One of the reasons gene therapy developers in particular aren’t getting programs into the clinic as quickly as they would like is a lack of understanding regarding the time required to obtain plasmid raw materials. For that reason, Andelyn has been producing research-grade plasmids for the last two years and established technical expertise in plasmid production. We are currently investing time and capacity for clinical-grade plasmid manufacturing, which will be operational in early 2022.
In addition, Andelyn is excited about Danaher’s recent acquisition of Aldevron. We are looking forward to partnering with another Danaher portfolio company that can give us some added traction within the tight plasmid supply chain. While it will take some time to work out the details, there is no doubt that our partnership with Danaher with be strengthened through this additional avenue.
Being able to offer the flexibility and personalized service of a smaller outsourcing partner combined with security of supply places Andelyn in a unique position to effectively serve the gene therapy market.
Andelyn Biosciences was started 15 years ago by physicians at NCH who believed in gene therapy but could not find a contract manufacturer that would take on this type of project. It initially provided clinical trial materials only to the hospital, then to other academic centers and hospitals and foundations looking to treat a dozen or fewer patients, and eventually to biotech and biopharma companies.
During those 15 years, we have established significant experience in change management and supported more than 150 customers. Our affiliations with the AWRI and physician investigators (PIs) at NCH continue to be invaluable resources as well. With everyone’s input, we drive stability with educated changes driven by educated risk assessments.
In the last 12 months, we have built on our existing expertise with the addition of approximately 100 experienced and talented people. Our exciting, mission-based business model has attracted a leadership team from across the industry. We also have working partnerships with Columbus State University and Ohio State University and other organizations in the greater Columbus, Ohio area to develop and enhance our workforce development.
Our history with and relationship to NCH and the AWRI (NCH is the major shareholder) provide tremendous value for Andelyn and our customers. We have the ability to do tox and IND-enabling studies combined with access to PIs for clinical trials.
We are often recommended by physicians that have worked with us before. They are familiar with the breadth of our expertise with different serotypes and our ability to support projects from the concept stage forward. That long history with physicians can be really beneficial for all involved.
Additionally, when PIs in the hospital develop new treatments, Andelyn manufactures the clinical trial batches. The vast majority of successful candidates, although licensed to a third party, stay at Andelyn, because they can leverage the established knowledge base and avoid the need for tech transfer.
Furthermore, how a clinical trial — and specifically the patient and family — is handled for a gene therapy trial is completely different than how a traditional biologic or small molecule is managed. The knowledge and infrastructure required for its success is quite complicated, but NCH/AWRI has been executing these studies with success for more than 15 years. There is more involved in the logistics of the patient and family than just supplying the product. Having that link to the AWRI and NCH and the specific know-how of the researchers and physicians is a huge advantage for Andelyn, its customers, and patients.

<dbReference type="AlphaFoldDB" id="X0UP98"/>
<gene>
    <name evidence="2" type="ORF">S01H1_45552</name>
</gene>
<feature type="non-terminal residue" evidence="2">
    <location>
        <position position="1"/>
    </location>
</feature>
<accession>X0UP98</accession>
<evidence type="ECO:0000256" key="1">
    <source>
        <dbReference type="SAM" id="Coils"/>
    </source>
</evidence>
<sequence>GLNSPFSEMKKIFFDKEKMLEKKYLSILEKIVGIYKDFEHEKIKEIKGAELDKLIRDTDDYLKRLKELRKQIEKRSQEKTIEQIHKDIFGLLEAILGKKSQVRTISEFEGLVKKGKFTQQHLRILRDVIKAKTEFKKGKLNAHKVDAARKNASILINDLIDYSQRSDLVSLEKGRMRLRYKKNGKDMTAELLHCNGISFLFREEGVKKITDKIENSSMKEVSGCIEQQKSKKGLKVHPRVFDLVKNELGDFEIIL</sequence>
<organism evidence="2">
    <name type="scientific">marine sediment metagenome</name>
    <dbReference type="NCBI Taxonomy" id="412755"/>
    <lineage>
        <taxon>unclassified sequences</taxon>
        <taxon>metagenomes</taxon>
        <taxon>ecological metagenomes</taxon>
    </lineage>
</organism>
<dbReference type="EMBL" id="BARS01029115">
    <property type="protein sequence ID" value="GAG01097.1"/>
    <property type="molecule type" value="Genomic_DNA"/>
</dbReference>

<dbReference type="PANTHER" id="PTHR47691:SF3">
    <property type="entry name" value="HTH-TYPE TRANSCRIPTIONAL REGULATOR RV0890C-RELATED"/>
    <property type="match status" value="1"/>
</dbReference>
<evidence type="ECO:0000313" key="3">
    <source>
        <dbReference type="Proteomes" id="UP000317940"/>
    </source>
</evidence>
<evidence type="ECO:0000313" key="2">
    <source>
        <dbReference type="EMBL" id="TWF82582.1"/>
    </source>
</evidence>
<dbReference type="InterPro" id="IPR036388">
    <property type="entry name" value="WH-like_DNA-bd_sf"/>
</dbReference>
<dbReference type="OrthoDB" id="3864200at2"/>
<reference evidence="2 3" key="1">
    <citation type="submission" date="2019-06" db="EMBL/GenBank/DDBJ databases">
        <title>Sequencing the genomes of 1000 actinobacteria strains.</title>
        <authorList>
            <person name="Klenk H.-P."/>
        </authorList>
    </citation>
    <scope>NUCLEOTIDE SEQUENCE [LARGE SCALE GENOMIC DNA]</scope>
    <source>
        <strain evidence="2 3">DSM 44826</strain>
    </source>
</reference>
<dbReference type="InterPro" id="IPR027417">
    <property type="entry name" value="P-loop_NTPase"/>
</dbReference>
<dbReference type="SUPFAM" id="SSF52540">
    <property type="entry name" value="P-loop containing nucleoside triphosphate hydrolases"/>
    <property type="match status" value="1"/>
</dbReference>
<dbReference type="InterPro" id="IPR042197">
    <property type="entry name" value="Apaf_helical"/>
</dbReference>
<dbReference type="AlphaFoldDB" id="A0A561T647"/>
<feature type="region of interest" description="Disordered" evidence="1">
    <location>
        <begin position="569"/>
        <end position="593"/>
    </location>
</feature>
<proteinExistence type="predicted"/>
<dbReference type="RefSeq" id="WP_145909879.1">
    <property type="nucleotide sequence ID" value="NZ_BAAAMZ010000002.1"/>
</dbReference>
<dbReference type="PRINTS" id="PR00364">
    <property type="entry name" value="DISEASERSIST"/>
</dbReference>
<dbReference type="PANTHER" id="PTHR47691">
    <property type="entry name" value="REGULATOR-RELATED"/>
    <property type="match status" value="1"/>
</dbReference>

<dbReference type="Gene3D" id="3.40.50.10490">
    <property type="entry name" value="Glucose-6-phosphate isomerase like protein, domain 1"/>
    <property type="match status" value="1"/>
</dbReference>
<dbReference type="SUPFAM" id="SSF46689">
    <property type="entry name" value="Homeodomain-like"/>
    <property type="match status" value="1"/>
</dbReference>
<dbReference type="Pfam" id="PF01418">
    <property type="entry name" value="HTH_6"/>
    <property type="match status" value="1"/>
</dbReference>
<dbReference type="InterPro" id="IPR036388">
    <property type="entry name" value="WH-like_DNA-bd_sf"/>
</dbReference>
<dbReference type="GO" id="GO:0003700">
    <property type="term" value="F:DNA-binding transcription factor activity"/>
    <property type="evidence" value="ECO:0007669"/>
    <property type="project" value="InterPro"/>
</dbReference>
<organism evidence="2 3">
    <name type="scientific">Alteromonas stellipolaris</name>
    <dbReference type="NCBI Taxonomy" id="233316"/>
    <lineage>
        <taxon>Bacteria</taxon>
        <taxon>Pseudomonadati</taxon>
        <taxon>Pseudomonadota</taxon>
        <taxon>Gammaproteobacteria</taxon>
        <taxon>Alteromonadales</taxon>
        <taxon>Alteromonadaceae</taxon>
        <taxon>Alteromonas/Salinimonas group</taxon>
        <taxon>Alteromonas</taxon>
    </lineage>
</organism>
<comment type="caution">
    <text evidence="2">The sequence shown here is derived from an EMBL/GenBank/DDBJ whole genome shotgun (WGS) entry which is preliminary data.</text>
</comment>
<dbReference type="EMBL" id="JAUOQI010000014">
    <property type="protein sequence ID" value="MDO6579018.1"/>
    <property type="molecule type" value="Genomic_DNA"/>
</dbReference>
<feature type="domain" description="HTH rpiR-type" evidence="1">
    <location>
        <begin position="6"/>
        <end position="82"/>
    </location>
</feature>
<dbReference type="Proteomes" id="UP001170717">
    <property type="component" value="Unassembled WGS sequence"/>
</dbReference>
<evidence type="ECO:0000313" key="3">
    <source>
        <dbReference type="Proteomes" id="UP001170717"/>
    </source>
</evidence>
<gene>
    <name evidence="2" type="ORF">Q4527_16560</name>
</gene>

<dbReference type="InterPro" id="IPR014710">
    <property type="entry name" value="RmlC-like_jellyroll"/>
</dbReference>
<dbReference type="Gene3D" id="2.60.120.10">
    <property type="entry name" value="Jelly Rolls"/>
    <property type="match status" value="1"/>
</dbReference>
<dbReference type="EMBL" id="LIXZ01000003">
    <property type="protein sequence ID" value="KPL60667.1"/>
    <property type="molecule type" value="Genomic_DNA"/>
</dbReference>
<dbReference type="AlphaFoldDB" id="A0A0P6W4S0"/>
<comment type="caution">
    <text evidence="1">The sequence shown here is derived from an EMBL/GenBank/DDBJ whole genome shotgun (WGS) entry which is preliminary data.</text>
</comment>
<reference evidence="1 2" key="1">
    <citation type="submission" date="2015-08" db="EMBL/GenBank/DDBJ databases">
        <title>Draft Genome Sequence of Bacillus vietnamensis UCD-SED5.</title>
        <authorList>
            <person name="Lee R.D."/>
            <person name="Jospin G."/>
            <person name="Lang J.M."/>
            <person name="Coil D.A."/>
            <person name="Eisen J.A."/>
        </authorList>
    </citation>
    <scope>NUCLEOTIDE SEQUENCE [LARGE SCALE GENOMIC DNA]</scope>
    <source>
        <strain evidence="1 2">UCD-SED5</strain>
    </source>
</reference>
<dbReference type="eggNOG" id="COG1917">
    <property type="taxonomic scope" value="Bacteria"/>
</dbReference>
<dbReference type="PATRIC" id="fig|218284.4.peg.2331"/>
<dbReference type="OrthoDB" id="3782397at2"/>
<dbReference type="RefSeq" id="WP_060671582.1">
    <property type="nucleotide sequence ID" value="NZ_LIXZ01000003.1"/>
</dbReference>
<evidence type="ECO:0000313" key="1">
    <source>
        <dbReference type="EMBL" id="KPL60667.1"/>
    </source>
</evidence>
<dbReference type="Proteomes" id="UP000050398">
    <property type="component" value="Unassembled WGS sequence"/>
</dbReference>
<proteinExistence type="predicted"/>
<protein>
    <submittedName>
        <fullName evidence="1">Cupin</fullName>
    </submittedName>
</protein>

Andelyn will continue to expand its network to be a competent, full-service solution provider for its customers and patients. We are leveraging our connections with NCH and AWRI, with PIs developing new candidate gene therapies for existing and new indications, and the regulatory group. This network of subject matter experts and their expertise has likely produced more INDs than any other organization in the world.
The strategic supply partnerships with Pall, Cytiva, and Corning are helping us ensure stable access to key raw materials, single-use components, and processing equipment. Our partnerships with the Danaher portfolio companies and Corning Life Sciences are also helping Andelyn address processing issues and identify opportunities for increasing process efficiencies and productivity through both stepwise and breakthrough technology advancements.
We also have an all-hands-on-deck approach to problem solving from Andelyn Biosciences, the Abigail Wexner Research Institute, and Pall corporation to support our customers’ needs. There is a true brain trust available for the most complex problems. It isn’t just Andelyn at this point, but a connection of industry experts that cuts across the entire development and commercialization spectrum. Such a comprehensive network does not exist for any other cell and gene therapy CDMO.
Adam Lauber joined as Andelyn’s Chief Financial Officer in 2020, bringing a successful track record of managing aggressive growth and successful liquidity events in the outsourced pharma services sector. He started his career with Deloitte’s Assurance practice, before joining as the Controller of a WI-based API manufacturer. Over the next decade, he would oversee the company’s massive growth to become the diversified integrated global CDMO, Alcami Corporation. Adam received his undergraduate degree in Accounting, Finance, Investment, and Banking from the University of Wisconsin, Madison, where he also received his Master’s of Accountancy.